So you’re writing a story and you know it’s a heartbreaking work of staggering genius, except that … it isn’t. In fact, it’s bad. But the reason it’s bad is NOT that you’re a bad writer. The reason it’s bad is because you’re using a technique that’s not familiar to you. What do you do?
Hamish posted this question on my “Ask A Question For My Blog” page:
Ben reading your blog for around two years now, it has helped me greatly, thank you!
My question is this: I love first person, I despise third person. I love the knowledge of a single character, knowing them like the back of my hand, creating them however I want. I love being able to make my reader feel! Which, is something I’ve found I can’t do in Third Person.
This, however, is where I run into a problem. The stories I want to write my ‘staggeringly heartbreaking work of genius’ is best written in third person.
The real problem is that, when I write in Third Person I feels if my writing is poor of quality, and I hate it. So, how do I overcome this? When my story i best suited to third person? But, I myself am dismal when writing third person?
Apologies if this is a question asked many times.
Randy sez: Well, now, there’s a dilemma. You’ve got a story that’s screaming to be written in third person, but you are better at first-person than third-person. What do you do?
Tough question, and there’s no easy answer. This is why we call it a dilemma. This is a judgment call, so I’ll give you my judgment, even though I can’t prove it’s correct.
Let’s look at your options.
The Safe Road
You can take the safe road and write it in first person. This is what you’re familiar with. You believe you’ll do your best work in first person. The only problem is that you think the story would work better in third person.
There’s a possibility you might actually be wrong. It might be that this story would work just fine in first person. You could probably find that out by writing a few scenes or chapters and see how it’s working.
But let’s assume that you’re right—that the story would best be told in third person. If you take the “safe road,” what’s going to happen is that you won’t do this story justice because you’re using the wrong tool for the job. And that’s just not acceptable, at least not to me. I don’t want to work on a story unless I can do my best. So this is not the road I’d take.
The Unsafe Road
The unsafe road is to write the story in third person, even though you believe that you can’t do it well.
I suspect that if you give it a chance, you might find that third-person isn’t any harder than first-person. It’s different, but it’s not harder. You can give your reader a Powerful Emotional Experience in third-person just as well as you can in first-person.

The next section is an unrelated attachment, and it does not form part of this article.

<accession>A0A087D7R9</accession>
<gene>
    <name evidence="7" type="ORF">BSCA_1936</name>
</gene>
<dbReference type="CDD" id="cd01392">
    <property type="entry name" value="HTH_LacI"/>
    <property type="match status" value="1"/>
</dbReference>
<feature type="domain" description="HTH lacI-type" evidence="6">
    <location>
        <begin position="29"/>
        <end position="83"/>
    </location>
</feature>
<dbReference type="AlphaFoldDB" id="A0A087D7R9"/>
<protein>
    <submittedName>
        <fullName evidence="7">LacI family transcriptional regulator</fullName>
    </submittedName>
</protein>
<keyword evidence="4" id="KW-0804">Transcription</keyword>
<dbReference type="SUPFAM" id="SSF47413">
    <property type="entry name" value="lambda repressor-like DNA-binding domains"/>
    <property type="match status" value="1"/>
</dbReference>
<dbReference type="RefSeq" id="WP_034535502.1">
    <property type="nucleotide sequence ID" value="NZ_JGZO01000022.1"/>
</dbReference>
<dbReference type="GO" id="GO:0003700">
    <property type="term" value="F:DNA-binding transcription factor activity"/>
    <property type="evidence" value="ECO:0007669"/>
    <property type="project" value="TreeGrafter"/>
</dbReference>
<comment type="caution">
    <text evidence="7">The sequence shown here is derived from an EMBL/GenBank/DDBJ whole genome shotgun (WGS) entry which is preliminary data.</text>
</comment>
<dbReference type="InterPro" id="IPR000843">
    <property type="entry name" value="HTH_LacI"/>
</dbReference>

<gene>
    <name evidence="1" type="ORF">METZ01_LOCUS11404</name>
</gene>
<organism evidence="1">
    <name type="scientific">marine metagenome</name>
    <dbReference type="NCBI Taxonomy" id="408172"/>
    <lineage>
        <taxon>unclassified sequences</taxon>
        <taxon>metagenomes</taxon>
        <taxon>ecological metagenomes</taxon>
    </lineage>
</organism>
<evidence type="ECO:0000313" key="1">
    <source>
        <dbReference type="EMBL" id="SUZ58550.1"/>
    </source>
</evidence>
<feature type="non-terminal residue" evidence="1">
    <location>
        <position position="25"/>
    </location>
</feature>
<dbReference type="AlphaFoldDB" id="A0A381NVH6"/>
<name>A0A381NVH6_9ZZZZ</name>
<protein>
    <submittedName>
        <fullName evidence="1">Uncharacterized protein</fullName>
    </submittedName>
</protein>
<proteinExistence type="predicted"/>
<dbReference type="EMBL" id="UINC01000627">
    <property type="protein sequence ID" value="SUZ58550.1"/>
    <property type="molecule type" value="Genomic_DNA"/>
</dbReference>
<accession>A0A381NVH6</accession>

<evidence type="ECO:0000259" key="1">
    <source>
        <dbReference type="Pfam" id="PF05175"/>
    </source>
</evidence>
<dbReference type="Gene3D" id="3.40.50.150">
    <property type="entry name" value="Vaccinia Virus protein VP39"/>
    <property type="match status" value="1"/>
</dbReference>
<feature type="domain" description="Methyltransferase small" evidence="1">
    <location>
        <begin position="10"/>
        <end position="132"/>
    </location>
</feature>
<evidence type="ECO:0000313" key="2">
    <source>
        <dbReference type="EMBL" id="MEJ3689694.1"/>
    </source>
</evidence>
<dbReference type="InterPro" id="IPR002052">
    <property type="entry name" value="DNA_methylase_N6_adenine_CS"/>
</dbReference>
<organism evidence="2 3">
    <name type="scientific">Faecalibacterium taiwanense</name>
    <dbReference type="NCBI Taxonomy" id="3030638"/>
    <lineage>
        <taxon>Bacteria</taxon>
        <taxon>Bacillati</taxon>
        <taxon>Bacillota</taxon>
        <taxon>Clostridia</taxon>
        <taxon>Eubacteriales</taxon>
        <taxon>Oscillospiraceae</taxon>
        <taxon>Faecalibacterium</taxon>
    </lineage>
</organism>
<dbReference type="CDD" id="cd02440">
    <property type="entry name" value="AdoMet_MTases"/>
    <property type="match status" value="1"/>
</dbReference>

Writing in third-person is not harder. It’s just less familiar to you, Hamish. Which means that at first, it won’t feel right. But I’d bet that if you try it for a few scenes, you might start getting more comfortable with it.
Third-person lets you do interior monologue and interior emotion just as effectively as you could do them in first-person. (These are two of the five standard techniques novelists use in writing fiction. All five techniques are explained in great detail in my book Writing Fiction for Dummies, so I’m not going to try to repeat all of that here.)
But in third-person, your interior monologue can be indirect—it doesn’t have to be an exact verbatim transcript of the character’s thoughts. Instead, it can be a summary of those thoughts, which is sometimes an advantage.
Third-person also has another slight advantage over first-person. In third person, your narrative voice can be different from the voice of the point-of-view character. This lets you, the author, use your own narrative voice when you need to. You don’t have to. You can write a whole novel in which your narrative voice is always the voice of the point-of-view character. In first-person, you have to do this. But in third-person, if you want to, you can pull back a bit from the point-of-view character and inject your own voice.
Hamish, it’s not my job to tell you what to do. But here’s what I’d do if I were you. I’d try this story in third-person and see if I can grow into feeling comfortable writing that way. Every writer needs all sorts of tools in his toolbox. One of the most useful is the third-person point of view. If you don’t develop this skill, you’ll be limiting yourself. In fact, you’re limiting yourself right now.
Try it. See how well it works. Study the works of other authors to see what tricks they’re using to make it work. Keep trying.
That’s how you learn in this business—by trying things. Whether it works or doesn’t, send me an e-mail in a few months to let me know.
If you’ve got a question you’d like me to answer in public on this blog, hop on over to my “Ask A Question For My Blog” page and submit your question. I’ll answer the ones I can, but no guarantees. There are only so many hours in the day.